Academic journal article Chicago Review

Walk-Out: Rereading George Oppen

Academic journal article Chicago Review

Walk-Out: Rereading George Oppen

Article excerpt

To be read posthumously It will as a matter of fact happen And it is a big fact It is a big fact which will happen for very small reasons.

- George Oppen

But what kind of poetry do you understand with one reading that you go on using and remembering all your life? I mean the poetry that's most important to me is poetry that's been important to me for most of my life. I want to go back to it, and I find new things in it.

- Mary Oppen

On March 13, 1983 George Oppen walked out of a reading by Edmond Jabes at Fort Mason, San Francisco. The question I wish to investigate is why he should have done so. An immediately plausible possibility is health. At the time of the reading Oppen was seventy-three and would die, one year later, of Alzheimer's disease. Rosmarie Waldrop, Jabes' primary English translator and one of the presenters at the reading, recalls that the poet's wife, Mary Oppen, requested they be introduced to Jabes prior to the reading for fear he would not be up to the entirety of the event. I do not deny the plausibility of this possibility. Oppen may have been easily tired, may in fact have been dying, but health speculation is no more certain or encompassing than any other speculation.

If not health, then what? If not health, then one would have to assume that Jabes' work somehow prompted the leave-taking of the other poet. Further: that something about the work proved to be so disquieting as to be unendurable. My investigation concerns that something.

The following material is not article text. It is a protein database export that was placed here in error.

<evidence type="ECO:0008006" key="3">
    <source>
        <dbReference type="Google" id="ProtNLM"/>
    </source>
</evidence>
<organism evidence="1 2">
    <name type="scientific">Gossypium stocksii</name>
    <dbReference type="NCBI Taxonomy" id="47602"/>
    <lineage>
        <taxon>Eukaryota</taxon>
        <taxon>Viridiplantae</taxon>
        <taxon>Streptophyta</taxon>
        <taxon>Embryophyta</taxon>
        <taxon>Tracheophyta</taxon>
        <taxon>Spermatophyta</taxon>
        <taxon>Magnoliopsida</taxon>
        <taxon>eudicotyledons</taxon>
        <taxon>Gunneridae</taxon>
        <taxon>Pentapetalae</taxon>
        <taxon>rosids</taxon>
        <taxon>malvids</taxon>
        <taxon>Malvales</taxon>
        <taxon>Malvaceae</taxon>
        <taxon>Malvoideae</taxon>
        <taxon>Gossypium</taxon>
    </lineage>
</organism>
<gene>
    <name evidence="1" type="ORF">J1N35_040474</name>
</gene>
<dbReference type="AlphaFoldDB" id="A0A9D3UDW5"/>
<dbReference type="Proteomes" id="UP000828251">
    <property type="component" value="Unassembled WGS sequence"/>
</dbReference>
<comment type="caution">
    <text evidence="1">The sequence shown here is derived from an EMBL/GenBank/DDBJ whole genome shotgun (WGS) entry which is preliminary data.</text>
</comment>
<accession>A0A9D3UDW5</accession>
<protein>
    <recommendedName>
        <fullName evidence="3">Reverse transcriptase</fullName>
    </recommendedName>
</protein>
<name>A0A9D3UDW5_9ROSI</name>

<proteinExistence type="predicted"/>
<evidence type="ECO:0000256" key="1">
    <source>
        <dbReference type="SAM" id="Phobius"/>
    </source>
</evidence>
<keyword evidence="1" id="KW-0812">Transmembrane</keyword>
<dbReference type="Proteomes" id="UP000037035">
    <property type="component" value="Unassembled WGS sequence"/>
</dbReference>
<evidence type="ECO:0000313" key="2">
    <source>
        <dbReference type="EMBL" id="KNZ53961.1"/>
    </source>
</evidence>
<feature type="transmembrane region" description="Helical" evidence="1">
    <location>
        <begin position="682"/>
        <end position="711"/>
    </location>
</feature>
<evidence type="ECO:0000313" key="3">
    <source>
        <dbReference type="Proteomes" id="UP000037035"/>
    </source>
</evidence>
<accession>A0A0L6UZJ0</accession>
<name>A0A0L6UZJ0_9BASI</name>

The selections for the reading were determined by Jabes' presenters, Rosmarie Waldrop and Jerome Rothenberg. They begin with the very first pages of The Book of Questions, including all of "At the Threshold of the Book," jump to part five of "And You Shall Be in the Book," continue through parts of "The Book of the Living" to sections from The Book of Yukel and Return to the Book. The reading concludes with "Drawn Curtains" from the first part of the latter title. The penultimate lines are: "('Death will get the better of me. God can only help me in the void.' - Reb Zeilin)."

I was not present at the reading. The above account is based on a videotape from the American Poetry Archives of San Francisco State University. George Oppen's departure is not recorded on the videotape. The camera remains fixed throughout on Jabes and his presenters. In addition to Waldrop and Rothenberg, there was a third presenter, Michael Palmer, who provided an introduction. Palmer was aware of Oppen's departure but could not give an exact time. Rothenberg was not aware that Oppen had left. Waldrop remembers that the Oppens were gone by the intermission.

The question of why the walk-out took place is displaced by the question of when. When conditions why.

My assumption is that Jabes' work somehow prompted the other poet's leave-taking, that something about the work proved to be so disquieting as to be unendurable. The answer to why is conditioned by the answer to when. I was not present at the reading, and there is no consensus among those facing the audience. Whichever moment might be chosen as decisive has to remain speculative.

The moment I would nonetheless designate as the moment occurs almost exactly halfway through the reading. The moment I would mark with red is at the beginning of section three/part two of "The Book of the Living," which makes up the final pages of the first volume of The Book of Questions. The moment of this moment is one line: "The light of Israel is a scream to the infinite" (164). There is the possibility that this was the beginning of the moment which culminates one page later with a statement attributed to Reb Rouel: "The Jewish soul is the fragile casket of a scream."

George Oppen didn't scream, he walked out. He did so at the sound of the word "Israel," at the characterization of what that word stands for as an ambivalent spirituality. He did so at the sound of the phrase "the Jewish soul," at the characterization of what that phrase stands for as an ambivalent spirituality. …

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